The “Things” We Leave Behind


There’s a small table in the second faculty restroom at school. It has a plexiglass top that displays an old classroom directory that looks like it was typed 35 years ago. For a while, we didn’t use that bathroom because the sink was broken, no-water-broken. Someone from the city must have come and declogged an old shoe from the pipes because now the lead water run-eth free-eth. And just in front of the toilet, those names are frozen in time on that table. There’s not a bathroom trip that goes by that I don’t think about them. Who were they? Did they like each other? What were their educational philosophies? How did the classroom list end up in the bathroom? Did Mrs. Littlejohn and Ms. Smalls bond over their names? What about Mr. Trueman and Mrs. Truedale? Was Officer Downing kind? What did the engineer even do? Which ones are still alive?

I also get stuck in my head thinking about how the people in that list have no idea they’re still sitting there, a modern-day Ode on a Grecian Urnmemorialized for decades on a table meant for tampons.

I’ve always loved tiny details or relics that reveal more. “It’s the little things” is such a cliche that it’s practically meaningless at this point. Even just “little things” feels that way. But, I really do love the little things, especially the ones others leave behind whether physically or just in my own head.

In some ways, it’s actually a real burden to be painfully observant person, though. I get caught staring at people, I notice things I shouldn’t, I read things in people’s faces I wasn’t supposed to read. I observe and then carry around my new knowledge and sometimes it weighs a lot. But more often than not, I find that I am privy to things that others aren’t. Overall, I love collecting these tiny tidbits and putting together a story, fiction or non, that makes sense to me.

There’s a guy in my neighborhood I call “Falkenhan’s Guy” because he works at Falkenhan’s Hardware (didn’t say my stories were complicated). He has two dreadlocks on either side of his head and then luscious curls in the middle. I see him walking often. He has a very confident gait. I always hi to him when I catch him face to face. He’s really in his own world and only speaks when spoken to but when I greet him, he seems pleasantly surprised. Yesterday, I found myself walking behind him and watched him effortlessly slide down a 20-step railing at the shopping center across the street, like he’d done it dozens of times. It made my afternoon. I mean just think of all of the underlying personality traits for a grown man who slides down a steep railing holding a French baguette and bottle of kombucha. I just tingle at the possibilities! I imagine he goes home and makes gourmet soups with ingredients like leeks and bay leaves and orzo.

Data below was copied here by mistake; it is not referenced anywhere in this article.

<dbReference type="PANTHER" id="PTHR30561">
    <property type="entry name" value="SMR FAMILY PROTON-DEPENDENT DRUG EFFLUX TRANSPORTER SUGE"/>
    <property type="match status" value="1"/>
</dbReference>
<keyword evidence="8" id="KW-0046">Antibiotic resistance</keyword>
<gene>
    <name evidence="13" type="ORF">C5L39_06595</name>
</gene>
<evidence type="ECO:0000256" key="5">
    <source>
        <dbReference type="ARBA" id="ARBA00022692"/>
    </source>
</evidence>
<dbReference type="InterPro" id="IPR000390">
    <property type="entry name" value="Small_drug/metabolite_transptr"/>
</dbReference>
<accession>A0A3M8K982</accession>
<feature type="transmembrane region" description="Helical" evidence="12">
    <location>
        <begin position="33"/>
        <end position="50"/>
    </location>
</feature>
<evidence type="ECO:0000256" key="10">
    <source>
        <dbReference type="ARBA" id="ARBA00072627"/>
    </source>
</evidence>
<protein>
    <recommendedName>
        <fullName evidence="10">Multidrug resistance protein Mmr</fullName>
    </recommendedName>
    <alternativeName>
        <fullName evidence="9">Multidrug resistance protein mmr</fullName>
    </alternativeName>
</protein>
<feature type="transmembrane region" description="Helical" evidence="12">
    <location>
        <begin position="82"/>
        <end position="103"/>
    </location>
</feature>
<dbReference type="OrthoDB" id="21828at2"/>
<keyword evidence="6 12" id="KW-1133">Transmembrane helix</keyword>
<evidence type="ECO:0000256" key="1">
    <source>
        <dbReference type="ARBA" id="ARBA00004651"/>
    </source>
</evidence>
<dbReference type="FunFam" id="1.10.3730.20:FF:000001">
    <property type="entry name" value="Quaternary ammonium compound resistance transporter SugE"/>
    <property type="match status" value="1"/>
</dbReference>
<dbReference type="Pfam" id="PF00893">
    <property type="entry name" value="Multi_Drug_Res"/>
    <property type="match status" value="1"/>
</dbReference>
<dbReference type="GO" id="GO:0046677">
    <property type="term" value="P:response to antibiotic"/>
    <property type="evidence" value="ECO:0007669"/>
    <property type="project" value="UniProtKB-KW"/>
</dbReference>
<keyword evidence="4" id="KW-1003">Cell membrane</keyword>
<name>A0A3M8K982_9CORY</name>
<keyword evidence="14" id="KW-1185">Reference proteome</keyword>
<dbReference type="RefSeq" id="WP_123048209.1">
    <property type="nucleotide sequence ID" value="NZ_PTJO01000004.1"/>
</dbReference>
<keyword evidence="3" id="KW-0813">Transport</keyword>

Just like an old school, an older house like ours is full of relics. Old floor patterns, a window frame fragment in the garden bed, glass doorknobs, and unclaimed bricks out front. I wish we hadn’t lost so many of them in the remodel.

When Chas and I first moved into our house the remodeler, a male named Loren, showed us a door hinge he found with five different colors of paint on it. To me it was like five generations of families represented by paint chips. I still have it. It feels like a poem, in a piece of metal.

How would you feel if you attended a meeting in a building that greets you with this sign? Would it seem official? Organized? Cared for? If this doesn’t matter, does that mean that the things of substance matter more, or does it mean they matter less?


I took the above photo at the Professional Development Site for Baltimore City Public Schools. This is immediately visible when one walks into this building for a training. Did someone set this up 10 years ago? Maybe that person was fed up with Baltimore and fled for somewhere easier, simpler, more predictable.